Joanna Williams Joanna Williams

Why are feminists like me being labelled ‘far right’?

In what would no doubt come as a shock to great feminists like Mary Wollstonecraft, Sylvia Pankhurst and Simone de Beauvoir, arguing for sexual equality today makes you ‘far right’ and a purveyor of ‘hate speech’. Forget Hitler, Mussolini, or even Enoch Powell. According to the London Public Library in Ontario, Canada, it’s people like me, defenders of women’s sex-based rights, who lean perilously close to the wrong end of the political spectrum.

When I say ‘people like me’ I actually mean me. Back in May this year, I was invited by the Canadian Society for Academic Freedom and Scholarship to give their annual public lecture. Traditionally, this is held off campus and attendance is open to the general public. Previously, the London Public Library has been happy to provide a venue. I submitted the title of my lecture – Sex, Gender, and the Limits of Free Speech on Campus – and looked forward to the occasion.

Only then, in a move that proves irony is not dead, my talk on free speech was censored. Upon seeing the title of my talk, managers at the London Public Library decided they needed to review my work. I’m guessing this means someone entered my name into Google and watched a few YouTube clips. This thorough investigation led managers to conclude that, if allowed to go ahead, my appearance would violate library policies on workplace and sexual harassment and would pose a risk of property damage or personal injury. And that was that: no further explanation was forthcoming. Computer said no.

In a move that proves irony is not dead, my talk on free speech was censored

Now, thanks to the persistence of journalist Andrew Lawton from Canada’s online publication, True North, the behind the scenes conversations that led to my cancellation have been revealed. Freedom of Information requests have shown that, unusually, the booking for my lecture was directed to the very top: library boss Michael Ciccone. In an email to colleagues, Ciccone declared, ‘She’s definitely controversial and would draw protests and attention. She considered (sic) a Terf and leans far-right without totally going there.’ Quite what it means to ‘lean far-right’ but ‘without totally going there’ is anyone’s guess. But it certainly sounds like something that would horrify my revolutionary communist younger-self.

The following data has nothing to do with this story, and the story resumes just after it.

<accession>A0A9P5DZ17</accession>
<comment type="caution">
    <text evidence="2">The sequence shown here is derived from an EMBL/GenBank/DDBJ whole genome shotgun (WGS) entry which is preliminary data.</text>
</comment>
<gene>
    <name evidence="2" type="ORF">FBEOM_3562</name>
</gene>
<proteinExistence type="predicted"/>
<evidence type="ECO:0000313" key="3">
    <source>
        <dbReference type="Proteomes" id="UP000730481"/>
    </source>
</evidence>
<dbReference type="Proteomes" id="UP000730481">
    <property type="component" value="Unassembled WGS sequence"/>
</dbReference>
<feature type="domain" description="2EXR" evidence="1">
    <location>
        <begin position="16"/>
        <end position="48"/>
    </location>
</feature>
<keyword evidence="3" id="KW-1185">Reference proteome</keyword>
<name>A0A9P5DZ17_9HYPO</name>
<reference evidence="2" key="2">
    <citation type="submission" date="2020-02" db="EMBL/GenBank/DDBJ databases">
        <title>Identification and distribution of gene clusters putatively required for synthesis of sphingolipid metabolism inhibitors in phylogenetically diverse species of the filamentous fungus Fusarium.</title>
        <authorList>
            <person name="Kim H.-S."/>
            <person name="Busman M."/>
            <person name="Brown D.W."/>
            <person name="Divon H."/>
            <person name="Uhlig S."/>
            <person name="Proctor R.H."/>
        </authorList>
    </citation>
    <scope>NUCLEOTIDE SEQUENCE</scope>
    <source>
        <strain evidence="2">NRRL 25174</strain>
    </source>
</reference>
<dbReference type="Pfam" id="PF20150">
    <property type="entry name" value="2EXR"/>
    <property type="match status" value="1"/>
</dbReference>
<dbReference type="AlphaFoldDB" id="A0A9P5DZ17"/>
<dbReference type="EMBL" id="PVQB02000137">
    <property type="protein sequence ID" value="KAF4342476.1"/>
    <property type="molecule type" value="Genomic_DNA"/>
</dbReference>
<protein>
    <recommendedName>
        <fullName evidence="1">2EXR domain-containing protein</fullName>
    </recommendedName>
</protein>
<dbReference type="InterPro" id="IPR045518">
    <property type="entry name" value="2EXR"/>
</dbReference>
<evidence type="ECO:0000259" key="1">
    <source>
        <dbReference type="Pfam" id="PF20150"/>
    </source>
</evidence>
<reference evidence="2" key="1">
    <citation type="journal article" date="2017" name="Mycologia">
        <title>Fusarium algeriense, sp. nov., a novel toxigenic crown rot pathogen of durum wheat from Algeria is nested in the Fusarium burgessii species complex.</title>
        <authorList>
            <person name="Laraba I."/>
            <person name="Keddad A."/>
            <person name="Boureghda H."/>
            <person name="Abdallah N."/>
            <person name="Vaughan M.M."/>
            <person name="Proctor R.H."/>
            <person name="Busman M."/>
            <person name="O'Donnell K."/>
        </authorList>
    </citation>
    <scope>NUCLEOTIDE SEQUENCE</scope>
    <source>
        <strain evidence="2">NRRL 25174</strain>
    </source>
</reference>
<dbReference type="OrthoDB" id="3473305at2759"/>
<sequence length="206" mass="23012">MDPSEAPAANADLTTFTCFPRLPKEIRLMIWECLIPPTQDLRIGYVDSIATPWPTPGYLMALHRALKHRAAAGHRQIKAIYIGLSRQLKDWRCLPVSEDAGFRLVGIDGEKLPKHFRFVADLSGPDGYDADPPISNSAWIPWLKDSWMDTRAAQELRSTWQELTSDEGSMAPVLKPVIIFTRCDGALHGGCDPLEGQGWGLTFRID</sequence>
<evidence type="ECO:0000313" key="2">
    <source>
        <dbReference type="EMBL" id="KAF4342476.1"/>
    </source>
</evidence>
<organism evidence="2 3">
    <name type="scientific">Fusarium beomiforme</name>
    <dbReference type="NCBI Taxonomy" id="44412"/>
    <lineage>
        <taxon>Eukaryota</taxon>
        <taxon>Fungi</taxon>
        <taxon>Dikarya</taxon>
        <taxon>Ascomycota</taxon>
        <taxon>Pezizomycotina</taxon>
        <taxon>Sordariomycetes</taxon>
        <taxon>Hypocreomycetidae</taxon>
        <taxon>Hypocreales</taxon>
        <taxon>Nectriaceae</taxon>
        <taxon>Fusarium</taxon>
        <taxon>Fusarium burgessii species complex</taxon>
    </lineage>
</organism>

Clearly unsure as to whether he could simply ban me from speaking, Ciccone sought advice. He emailed other library heads to ask, ‘Has anyone else received this request for a room booking?’ before stating: ‘The author appears to be of the Megan Murphy (sic) ilk.’ Meghan Murphy, as Spectator readers will know, is the exiled-Canadian founder of Feminist Current who was banned from Twitter after she tweeted that ‘men aren’t women’. Back in 2019, Murphy spoke at the Toronto Public Library against a backdrop of hundreds of protesters and, since then, she has been stopped from speaking at venues across North America. If there is a Meghan Murphy ‘ilk’, then I am proud to be a member.

The emails continued. One staff member argued it was ‘Tricky to see how we can say no,’ to the Society for Academic Freedom and Scholarship, ‘especially when we hosted them in 2019.’ She suggested I be allowed to speak but was ‘made aware of the code of conduct/ no hate speech.’ Later, having ruled out the possibility of refusing the booking on a technicality, correspondents returned to the theme of hate speech once more: ‘Looking at her work though, it’s hard not to imagine that it could test the bounds of hate speech.’ And with that damning indictment of nothing I had actually said, the ‘trickiness’ of saying ‘no’ vanished.

It seems that in Canada today, if you are of the ‘Meghan Murphy ilk’ and think that men are not women, and are prepared to argue in defence of women’s sex-based rights, you can expect to be labelled ‘far-right’ and accused of ‘hate speech’.

But this is not quite the end of the story. Lawton has also uncovered the fact that, in a foreshadowing of today’s events, the London Public Library was considering another room booking request alongside mine. It was from Amer Zahr, an American comedian noted for his anti-Israel rhetoric. When Zahr’s appearance in Ontario was criticised, the comedian quipped: ‘They say I have supported terrorists. This is not accurate. I have never supported Netanyahu.’

Despite calls from the Jewish community to stop his appearance, library staff worried that cancelling Zahr could insult the city’s Muslim community. So, to counteract this possible offence, the library’s operations director contacted Zahr’s manager and asked: ‘Is there a rebuttal statement […] that we can use to address the concerns listed below?’. It seems they colluded to combat criticism and actively sought out support for the comedian’s appearance.

So there we have it. Support women’s rights and you’ll be branded ‘far-right’, accused of spreading hate speech and stopped from speaking. But spend your time denouncing Israel and your appearance will be welcomed and your platform secured. Canada: you’ve lost the plot.


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